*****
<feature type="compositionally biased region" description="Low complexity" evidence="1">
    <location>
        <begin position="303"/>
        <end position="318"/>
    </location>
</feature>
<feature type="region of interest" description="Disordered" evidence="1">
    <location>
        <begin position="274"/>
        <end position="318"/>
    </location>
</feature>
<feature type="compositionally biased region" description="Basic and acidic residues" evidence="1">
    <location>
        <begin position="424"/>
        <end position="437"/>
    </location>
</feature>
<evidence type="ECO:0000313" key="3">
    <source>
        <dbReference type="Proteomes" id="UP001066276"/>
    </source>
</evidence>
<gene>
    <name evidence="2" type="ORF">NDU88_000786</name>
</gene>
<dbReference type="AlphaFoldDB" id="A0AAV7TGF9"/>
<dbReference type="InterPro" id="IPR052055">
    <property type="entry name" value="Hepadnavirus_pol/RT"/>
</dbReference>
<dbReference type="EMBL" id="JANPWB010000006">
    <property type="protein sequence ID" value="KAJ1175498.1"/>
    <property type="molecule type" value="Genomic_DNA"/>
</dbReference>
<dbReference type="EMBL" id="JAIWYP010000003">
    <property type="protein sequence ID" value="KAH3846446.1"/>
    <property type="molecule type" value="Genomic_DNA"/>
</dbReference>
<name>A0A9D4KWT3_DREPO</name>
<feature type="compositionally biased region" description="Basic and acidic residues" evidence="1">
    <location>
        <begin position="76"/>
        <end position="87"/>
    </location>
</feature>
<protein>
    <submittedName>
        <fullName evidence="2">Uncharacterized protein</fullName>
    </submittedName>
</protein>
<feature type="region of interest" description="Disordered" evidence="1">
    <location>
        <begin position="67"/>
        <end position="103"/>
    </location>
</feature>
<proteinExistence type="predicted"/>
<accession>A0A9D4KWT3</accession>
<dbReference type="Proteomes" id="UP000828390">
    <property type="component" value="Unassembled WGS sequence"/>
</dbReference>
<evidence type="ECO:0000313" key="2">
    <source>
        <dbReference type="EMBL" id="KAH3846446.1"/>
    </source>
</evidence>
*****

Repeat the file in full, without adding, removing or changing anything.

<feature type="compositionally biased region" description="Low complexity" evidence="1">
    <location>
        <begin position="303"/>
        <end position="318"/>
    </location>
</feature>
<feature type="region of interest" description="Disordered" evidence="1">
    <location>
        <begin position="274"/>
        <end position="318"/>
    </location>
</feature>
<feature type="compositionally biased region" description="Basic and acidic residues" evidence="1">
    <location>
        <begin position="424"/>
        <end position="437"/>
    </location>
</feature>
<evidence type="ECO:0000313" key="3">
    <source>
        <dbReference type="Proteomes" id="UP001066276"/>
    </source>
</evidence>
<gene>
    <name evidence="2" type="ORF">NDU88_000786</name>
</gene>
<dbReference type="AlphaFoldDB" id="A0AAV7TGF9"/>
<dbReference type="InterPro" id="IPR052055">
    <property type="entry name" value="Hepadnavirus_pol/RT"/>
</dbReference>
<dbReference type="EMBL" id="JANPWB010000006">
    <property type="protein sequence ID" value="KAJ1175498.1"/>
    <property type="molecule type" value="Genomic_DNA"/>
</dbReference>
<dbReference type="EMBL" id="JAIWYP010000003">
    <property type="protein sequence ID" value="KAH3846446.1"/>
    <property type="molecule type" value="Genomic_DNA"/>
</dbReference>
<name>A0A9D4KWT3_DREPO</name>
<feature type="compositionally biased region" description="Basic and acidic residues" evidence="1">
    <location>
        <begin position="76"/>
        <end position="87"/>
    </location>
</feature>
<protein>
    <submittedName>
        <fullName evidence="2">Uncharacterized protein</fullName>
    </submittedName>
</protein>
<feature type="region of interest" description="Disordered" evidence="1">
    <location>
        <begin position="67"/>
        <end position="103"/>
    </location>
</feature>
<proteinExistence type="predicted"/>
<accession>A0A9D4KWT3</accession>
<dbReference type="Proteomes" id="UP000828390">
    <property type="component" value="Unassembled WGS sequence"/>
</dbReference>
<evidence type="ECO:0000313" key="2">
    <source>
        <dbReference type="EMBL" id="KAH3846446.1"/>
    </source>
</evidence>